European Film Academy Expresses Solidarity, Support for Ukraine
The European Film Academy has expressed its solidarity with and support for its Ukrainian colleagues following Russia’s launch of a military operation in the country.
In an email to The Hollywood Reporter, EFA chairman Mike Downey called for the international film community to help artists within Ukraine who find themselves suddenly on the front line of the conflict.
“Moral outrage is called for — but it’s not that helpful at this point in time,” writes Downey, who is also a board member of the International Coalition for Film Makers at Risk. “It’s a bit too soon to respond with action, but we are watching the situation with our board, as well as colleagues in border countries like Poland to see how we can all work together to provide practical support for any Ukrainian filmmakers who may be in need of it.”
Downey said the EFA will be discussing the situation in Ukraine at its board meeting next week to see what concrete action can be taken. He noted that many Ukrainian artists and filmmakers could be in danger should the conflict intensify.
“There are clearly a number of individual artists who have been outspokenly critical of the Russian regime, so if this turns out to be a full-on occupation, their lives will be more endangered than they are already,” says Downey.
The EFA was instrumental in securing the release of Ukrainian director Oleg Sentsov (Rhino) after he was arrested by Russian forces in Crimea in 2014 while protesting Russia’s annexation of the region. A Russian court found Sentsov guilty of “plotting terrorist acts” and sentenced him to 20 years in prison, but a coordinated effort by the EFA, Amnesty International and the European Parliament, led to his release in 2019.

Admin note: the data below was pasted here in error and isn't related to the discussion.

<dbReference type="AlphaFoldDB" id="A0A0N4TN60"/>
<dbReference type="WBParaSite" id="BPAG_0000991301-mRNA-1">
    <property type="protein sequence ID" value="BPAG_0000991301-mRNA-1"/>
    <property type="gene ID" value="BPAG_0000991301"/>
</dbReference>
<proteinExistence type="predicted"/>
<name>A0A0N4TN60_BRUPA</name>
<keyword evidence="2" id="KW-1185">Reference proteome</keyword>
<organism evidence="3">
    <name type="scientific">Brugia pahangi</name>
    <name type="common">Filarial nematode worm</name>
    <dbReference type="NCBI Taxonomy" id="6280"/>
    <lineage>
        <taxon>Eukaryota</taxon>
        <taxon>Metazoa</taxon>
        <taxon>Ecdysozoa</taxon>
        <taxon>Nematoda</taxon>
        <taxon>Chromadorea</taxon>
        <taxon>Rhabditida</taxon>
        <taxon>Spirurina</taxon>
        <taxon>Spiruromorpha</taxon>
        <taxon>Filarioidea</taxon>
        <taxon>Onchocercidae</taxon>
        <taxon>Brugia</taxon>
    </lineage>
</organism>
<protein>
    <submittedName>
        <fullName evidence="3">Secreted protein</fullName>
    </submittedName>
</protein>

Earlier this month, as the conflict along the Russian-Ukrainian border intensified, the EFA sent a letter of support to the Ukrainian film community.
“On behalf of the community of over 4,200 members of the European Film Academy, we want to express our solidarity with you,” the letter read. European cinema “has always been shaped by important values [of] human dignity, freedom, democracy, equality, rule of law and human rights,” the EFA added. “As an Academy and through our work, we strongly advocate for these values and protest any violation [of them]. Rest assured we stand behind you, supporting your work in the best way we can.”
There are currently 61 Ukrainian members of the EFA.
“The invasion in Ukraine is heavily worrying us,” EFA director Matthijs Wouter Knol wrote THR in an email. “While we have been aware of the ongoing political and military escalation in the Eastern part of Ukraine for many years, which first gained international attention with the annexation of Crimea in 2014, we do realize that the current events and daily increase of tension has an impact on filmmakers’ lives and health, morale, and creative work.”